1998 LJL Seminars
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Many presentations today are followed up with a question and answer period. To some people this can be the most exciting part of the presentation. To others it can be their worst nightmare. In fact, there are some presenters who purposely avoid the question and answer period all together. Below I have provided a 5 step approach to handling questions along with some additional tips to make your next question and answer session go smoother.
Additional Tips on Handling Questions
A. Ask people to stand up when they ask a question. This does two things: (1) It shows you more readily who is asking the question, and (2) It make it easier for the audience to also hear the question.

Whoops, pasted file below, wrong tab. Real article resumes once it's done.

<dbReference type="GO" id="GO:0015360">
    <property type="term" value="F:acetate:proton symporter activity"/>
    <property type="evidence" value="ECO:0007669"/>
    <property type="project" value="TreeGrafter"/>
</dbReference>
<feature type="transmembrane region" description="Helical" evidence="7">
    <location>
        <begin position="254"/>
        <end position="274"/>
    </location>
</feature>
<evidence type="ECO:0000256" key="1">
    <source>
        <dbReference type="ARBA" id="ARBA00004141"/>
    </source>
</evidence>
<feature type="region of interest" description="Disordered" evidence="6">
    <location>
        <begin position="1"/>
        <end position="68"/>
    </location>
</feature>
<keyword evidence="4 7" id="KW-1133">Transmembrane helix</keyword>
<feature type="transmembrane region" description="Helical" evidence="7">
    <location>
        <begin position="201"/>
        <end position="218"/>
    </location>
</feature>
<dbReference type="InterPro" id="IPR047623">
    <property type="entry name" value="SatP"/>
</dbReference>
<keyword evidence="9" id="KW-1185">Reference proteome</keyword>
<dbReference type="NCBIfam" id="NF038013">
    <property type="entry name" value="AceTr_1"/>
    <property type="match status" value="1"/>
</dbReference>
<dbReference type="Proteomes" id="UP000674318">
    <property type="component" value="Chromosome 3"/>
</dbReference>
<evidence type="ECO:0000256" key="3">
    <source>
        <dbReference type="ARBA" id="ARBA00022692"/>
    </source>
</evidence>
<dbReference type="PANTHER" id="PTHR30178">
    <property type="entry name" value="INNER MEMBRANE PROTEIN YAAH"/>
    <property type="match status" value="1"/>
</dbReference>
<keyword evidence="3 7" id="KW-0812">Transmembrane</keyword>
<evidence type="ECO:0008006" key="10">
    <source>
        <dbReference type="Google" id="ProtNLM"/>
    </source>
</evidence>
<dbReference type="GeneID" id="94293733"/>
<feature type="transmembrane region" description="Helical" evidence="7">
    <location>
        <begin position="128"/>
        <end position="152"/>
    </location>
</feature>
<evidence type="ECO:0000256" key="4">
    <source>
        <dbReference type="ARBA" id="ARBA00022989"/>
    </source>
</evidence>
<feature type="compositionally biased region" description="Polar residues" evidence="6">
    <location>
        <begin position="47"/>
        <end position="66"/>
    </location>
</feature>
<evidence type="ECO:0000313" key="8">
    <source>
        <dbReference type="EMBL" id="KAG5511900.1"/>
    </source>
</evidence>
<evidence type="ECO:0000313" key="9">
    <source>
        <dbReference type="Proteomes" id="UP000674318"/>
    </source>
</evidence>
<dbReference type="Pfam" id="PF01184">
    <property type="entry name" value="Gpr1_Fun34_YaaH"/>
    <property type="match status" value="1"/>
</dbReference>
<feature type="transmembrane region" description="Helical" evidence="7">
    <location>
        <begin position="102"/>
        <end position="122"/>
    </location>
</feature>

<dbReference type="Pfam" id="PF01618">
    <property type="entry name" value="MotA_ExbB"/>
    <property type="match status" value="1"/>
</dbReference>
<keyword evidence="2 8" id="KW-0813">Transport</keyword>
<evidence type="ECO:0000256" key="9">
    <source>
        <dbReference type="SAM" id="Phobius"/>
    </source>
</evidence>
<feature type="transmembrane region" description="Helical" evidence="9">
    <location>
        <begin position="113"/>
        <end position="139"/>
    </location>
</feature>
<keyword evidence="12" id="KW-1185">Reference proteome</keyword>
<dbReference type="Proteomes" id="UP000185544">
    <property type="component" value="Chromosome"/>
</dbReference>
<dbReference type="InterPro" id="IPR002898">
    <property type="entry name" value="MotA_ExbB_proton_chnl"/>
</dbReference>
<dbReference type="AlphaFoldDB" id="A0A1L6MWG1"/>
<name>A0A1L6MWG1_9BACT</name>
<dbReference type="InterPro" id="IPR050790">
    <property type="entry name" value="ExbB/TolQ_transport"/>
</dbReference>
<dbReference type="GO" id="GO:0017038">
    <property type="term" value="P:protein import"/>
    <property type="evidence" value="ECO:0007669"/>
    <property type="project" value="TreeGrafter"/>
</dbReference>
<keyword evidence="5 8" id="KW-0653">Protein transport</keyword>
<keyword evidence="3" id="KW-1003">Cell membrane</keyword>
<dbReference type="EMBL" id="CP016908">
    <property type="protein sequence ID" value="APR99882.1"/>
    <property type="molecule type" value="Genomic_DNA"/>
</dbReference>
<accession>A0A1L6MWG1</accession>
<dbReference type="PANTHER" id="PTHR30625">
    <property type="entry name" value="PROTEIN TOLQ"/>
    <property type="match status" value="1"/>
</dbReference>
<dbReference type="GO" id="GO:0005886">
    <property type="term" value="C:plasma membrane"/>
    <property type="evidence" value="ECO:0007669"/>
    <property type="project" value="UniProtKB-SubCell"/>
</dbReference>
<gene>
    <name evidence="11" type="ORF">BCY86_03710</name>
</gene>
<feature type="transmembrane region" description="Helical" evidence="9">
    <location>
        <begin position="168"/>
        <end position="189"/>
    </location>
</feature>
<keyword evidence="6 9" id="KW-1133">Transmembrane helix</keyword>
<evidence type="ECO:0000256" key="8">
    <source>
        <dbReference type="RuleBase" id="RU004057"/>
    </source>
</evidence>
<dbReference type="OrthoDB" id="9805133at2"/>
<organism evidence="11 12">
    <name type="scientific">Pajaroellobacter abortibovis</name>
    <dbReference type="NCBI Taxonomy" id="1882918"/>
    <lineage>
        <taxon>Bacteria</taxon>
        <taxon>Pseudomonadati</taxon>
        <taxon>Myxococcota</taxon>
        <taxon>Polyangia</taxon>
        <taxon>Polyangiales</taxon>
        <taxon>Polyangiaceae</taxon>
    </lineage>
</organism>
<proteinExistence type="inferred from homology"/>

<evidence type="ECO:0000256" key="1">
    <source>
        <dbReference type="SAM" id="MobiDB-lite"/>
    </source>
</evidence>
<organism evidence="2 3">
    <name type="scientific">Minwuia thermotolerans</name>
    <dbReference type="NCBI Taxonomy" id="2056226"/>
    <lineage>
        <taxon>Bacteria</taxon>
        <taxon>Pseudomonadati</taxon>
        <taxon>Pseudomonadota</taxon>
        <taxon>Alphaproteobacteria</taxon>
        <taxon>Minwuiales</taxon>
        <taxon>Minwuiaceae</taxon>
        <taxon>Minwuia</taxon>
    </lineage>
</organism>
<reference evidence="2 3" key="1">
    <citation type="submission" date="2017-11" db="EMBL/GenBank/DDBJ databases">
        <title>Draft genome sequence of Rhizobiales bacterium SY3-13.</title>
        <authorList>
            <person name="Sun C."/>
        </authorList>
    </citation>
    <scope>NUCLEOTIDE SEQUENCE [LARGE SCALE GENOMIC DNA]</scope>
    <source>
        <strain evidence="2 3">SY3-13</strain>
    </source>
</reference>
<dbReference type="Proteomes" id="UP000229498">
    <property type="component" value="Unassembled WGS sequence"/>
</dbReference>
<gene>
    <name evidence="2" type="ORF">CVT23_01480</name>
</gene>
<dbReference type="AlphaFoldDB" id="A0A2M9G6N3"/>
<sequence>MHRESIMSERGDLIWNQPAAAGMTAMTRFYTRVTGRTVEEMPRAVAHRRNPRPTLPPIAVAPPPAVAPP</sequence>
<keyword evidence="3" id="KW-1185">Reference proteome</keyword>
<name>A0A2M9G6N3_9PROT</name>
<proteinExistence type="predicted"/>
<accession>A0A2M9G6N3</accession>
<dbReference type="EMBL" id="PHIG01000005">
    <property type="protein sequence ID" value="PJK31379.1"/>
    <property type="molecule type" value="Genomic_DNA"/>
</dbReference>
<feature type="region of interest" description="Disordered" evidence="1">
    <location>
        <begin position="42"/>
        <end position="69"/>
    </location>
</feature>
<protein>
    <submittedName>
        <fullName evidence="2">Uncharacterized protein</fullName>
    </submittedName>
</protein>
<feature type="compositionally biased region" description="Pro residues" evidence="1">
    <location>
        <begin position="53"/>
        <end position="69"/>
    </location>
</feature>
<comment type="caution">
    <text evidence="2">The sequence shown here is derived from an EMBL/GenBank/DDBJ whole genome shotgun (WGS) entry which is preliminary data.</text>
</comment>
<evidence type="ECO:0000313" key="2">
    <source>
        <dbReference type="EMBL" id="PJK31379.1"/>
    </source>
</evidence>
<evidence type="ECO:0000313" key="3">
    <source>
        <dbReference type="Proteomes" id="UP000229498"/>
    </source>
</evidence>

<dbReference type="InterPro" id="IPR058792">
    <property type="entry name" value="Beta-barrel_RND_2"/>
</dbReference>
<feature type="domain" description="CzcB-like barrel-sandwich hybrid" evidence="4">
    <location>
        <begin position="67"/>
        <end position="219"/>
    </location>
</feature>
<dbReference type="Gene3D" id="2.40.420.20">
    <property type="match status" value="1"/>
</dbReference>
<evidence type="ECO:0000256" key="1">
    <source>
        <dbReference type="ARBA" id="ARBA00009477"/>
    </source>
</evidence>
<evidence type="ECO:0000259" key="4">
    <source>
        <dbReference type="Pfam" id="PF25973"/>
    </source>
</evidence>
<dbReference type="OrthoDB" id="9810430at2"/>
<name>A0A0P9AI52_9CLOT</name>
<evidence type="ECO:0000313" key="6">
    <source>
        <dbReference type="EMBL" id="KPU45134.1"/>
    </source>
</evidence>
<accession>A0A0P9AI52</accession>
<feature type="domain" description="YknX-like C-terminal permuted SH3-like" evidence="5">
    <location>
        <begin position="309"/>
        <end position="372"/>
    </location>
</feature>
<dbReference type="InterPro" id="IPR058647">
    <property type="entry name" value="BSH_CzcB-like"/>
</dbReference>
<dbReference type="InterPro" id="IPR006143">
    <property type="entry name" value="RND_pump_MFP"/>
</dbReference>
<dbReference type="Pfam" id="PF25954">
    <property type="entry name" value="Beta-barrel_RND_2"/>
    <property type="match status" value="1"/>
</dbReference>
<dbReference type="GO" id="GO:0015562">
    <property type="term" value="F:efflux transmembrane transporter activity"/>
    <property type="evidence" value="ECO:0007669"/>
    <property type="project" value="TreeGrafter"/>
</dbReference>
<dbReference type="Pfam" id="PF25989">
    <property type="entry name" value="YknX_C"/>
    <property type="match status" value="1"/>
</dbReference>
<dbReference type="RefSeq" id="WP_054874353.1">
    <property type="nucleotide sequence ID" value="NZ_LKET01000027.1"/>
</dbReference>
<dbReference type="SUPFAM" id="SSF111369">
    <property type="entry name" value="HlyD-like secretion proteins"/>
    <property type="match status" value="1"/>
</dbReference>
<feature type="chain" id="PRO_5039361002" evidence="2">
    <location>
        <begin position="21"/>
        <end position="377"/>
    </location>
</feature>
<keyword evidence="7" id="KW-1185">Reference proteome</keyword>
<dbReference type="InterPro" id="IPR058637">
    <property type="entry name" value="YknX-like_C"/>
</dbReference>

B. Have small sheets of paper available for people to write down their questions during your presentation. They may forget what they were going to ask earlier.
C. Allow people to pass the questions to you if they feel uncomfortable standing up and asking the question out loud. This gives the person who truly wants to ask a question an option.
D. Always repeat the question – this does three things: (1) it makes sure you understood the question, (2) it gives you a chance to value the question and think of an answer, and (3) it assures the other people in the audience can hear the question since you are facing them.
E. Always take time to think “before” you answer all questions. This allows you time to think, especially for those difficult questions. Do the same for those questions you readily know the answer for. Responding too quickly to those questions you are most comfortable with will only bring attention to those questions you do not.
F. Have a pencil and paper available for you to write down questions you can’t answer. You select someone to record the questions on paper. This way, you can properly follow up with the person who asked the question you couldn’t answer. Be sure to get their name & phone number or address. Promise to get back to them and DO get back to them.